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Re: How does ground loop voltage changes with ground loop impedance
Anyone has any idea? According to Faraday's law a voltage is induced proportional to the loop inductance L and the rate of change of the magnetic flux. So the induced voltage is apparently not a function of loop impedance. So...
How does ground loop voltage changes with ground loop impedance
Hi,
I have a question about ground loops. One thing I don't understand is how an "isolation" resistor can eliminate ground loop problems. Take the following setup:
If a certain voltage (Vg) is induced in the ground loop (for...
The way I see it, is that as frequency goes up more of the signal current from the input stage flows into the compensation capacitor and that the current flowing into the base decreases with rising frequency. Is this correct? What I don't see is how it makes the VAS more linear.
Hi,
Lately I'm reading a book on (audio) amplifier design. I have some questions about the Miller capacitor in the attached schematic.
From this audio book I read:
"The global (overall) feedback factor at low frequencies is sufficient to linearise the VAS, while at high frequencies shunt...
Hi, I had a question about the calculation of HF gain in the attached amplifier schematic. I found the following formula for calculating HF gain of the first two stages (input pair and Voltage Amplification Stage (Q4)):
HF-gain = Gm/(w*C)
Gm = transconductance of input pair
w = 2 * pi *...
Yes my question wasn't very clear. I looked into the schematic a bit further. I drawed arrows (blue/red) on the schematic to indicate where the signal current flows. The red arrows indicate the signal current path where the compensation capacitor gets charged and the blue where the cap gets...
Hi
I have a question about the Miller capacitor in the attached schematic of an audio amplifier. I read from a book on audio amplifiers "At higher frequencies, virtually all of the signal current from the LTP (differential input pair) flows through C1". My question is: Where does this signal...
I can see that the current source (Q6 and Q7) wants to provide 10mA through the circuit. But this current also depends on Q4 itself right? Q4 itself functions as a variable current sink set by its base voltage. So the amount of current Q4 let's through its collector depends on its base voltage?
I see how the negative feedback sets the bias point now. Then how can we determine the quiescent collector current through Q4? As i see it there are actually two opposing current sources. One is a current sink (Q4 itself) and the other is the current source (Q6 and Q7). So which of them sets the...
Hi, I'm still struggling with some things in the attached amplifier circuit:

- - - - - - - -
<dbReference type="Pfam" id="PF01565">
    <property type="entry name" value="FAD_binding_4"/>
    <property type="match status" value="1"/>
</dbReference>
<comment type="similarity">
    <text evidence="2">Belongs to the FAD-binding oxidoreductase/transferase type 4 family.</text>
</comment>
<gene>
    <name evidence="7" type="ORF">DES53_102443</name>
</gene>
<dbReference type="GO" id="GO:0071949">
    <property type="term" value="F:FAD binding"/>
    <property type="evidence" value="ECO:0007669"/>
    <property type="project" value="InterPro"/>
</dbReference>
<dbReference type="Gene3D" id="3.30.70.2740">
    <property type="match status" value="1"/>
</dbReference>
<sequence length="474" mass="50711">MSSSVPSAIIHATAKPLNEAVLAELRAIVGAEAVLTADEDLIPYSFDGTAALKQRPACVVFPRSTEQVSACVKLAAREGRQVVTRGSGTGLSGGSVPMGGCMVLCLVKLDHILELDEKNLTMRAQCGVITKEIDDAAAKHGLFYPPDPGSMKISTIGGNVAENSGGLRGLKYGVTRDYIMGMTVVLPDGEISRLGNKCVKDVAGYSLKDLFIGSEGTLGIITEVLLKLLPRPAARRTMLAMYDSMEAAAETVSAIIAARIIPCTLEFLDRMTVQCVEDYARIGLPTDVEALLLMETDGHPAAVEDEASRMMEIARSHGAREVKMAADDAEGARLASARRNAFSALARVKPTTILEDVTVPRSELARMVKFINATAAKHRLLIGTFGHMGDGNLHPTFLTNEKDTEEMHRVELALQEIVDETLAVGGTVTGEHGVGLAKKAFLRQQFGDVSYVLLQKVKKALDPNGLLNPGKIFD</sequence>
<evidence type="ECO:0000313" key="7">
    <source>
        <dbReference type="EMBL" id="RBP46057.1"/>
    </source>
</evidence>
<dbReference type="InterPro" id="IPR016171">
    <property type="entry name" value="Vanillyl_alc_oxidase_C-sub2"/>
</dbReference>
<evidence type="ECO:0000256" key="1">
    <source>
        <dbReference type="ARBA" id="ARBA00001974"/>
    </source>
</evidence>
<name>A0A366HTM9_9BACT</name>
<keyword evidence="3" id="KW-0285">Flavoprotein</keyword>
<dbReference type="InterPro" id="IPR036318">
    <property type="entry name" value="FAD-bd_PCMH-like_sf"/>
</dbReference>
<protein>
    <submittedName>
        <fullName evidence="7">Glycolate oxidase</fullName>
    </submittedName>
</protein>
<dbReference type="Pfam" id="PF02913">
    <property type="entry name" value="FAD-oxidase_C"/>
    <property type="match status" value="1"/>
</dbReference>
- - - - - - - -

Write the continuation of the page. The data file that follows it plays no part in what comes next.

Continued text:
1. How can we find the quiescent bias collector voltage of the VAS transistor (Q4) of this circuit?
2. With the "bias spreader" we create a voltage of 4*Vbe to bias the driver and output stage. How do we make sure...
Isn't the input impedance of Q4: (beta + 1)*R6 ? The datasheet of Q4 (2N5551) lists a beta between 80 and 250. With R6 being 22 Ohm then max. input impedance would be 5.5 kOhm and min. 1.7kOhm. I assume you took an arbitrary value for beta?
Just for a calculation example: If we would have an 8...
@ Audioguru: Yes i was aware of that, but probably you asked this for a reason :-)
@ chuckey: I didn't fully understand your answer.
Where does this 3K value come from, I can't see that in the schematic.
OK, so the collector load is mainly determined by the input impedance of the...
Hi,
I have a question about the voltage amplification stage of an (audio) amplifier. I just took this attached schematic as an example. The VAS transistor Q4 is driven by the output current from the input pair. It is said the VAS (Voltage Amplification Stage) is a transimpedance stage...
Thanks for your answers. That transistor manual looks interesting. I didn't find specific info in it about the factors that determine how to calculate these bias resistors. If anyone has more input on how to dimension these base resistors then please let me hear.
Hi all,
I have the following schematic attached of an AC-coupled differential pair. I would like to know how to choose the right value of the base DC bias resistors (Rb)? Many times I see values used between 10K - 100K. What factors decide how we should choose the value of these resistors...
I made a drawing in Paint. You are right that the input can be a weak high, due to a pull-up resistor. But if it is low-active signalling then i would suspect that if input A and B measures high (4.7 V) pin C should measure 0V (GND). So when a connection is made through the switch between either...
Hi all.
At the moment I'm working on a simple LED indicator (up/down) for a motor controller. It has to indicate if the motor is going in one direction or the other. On the controller there is a control port (D-SUB9) and a switch is connected through a three wire cable to this control port to...
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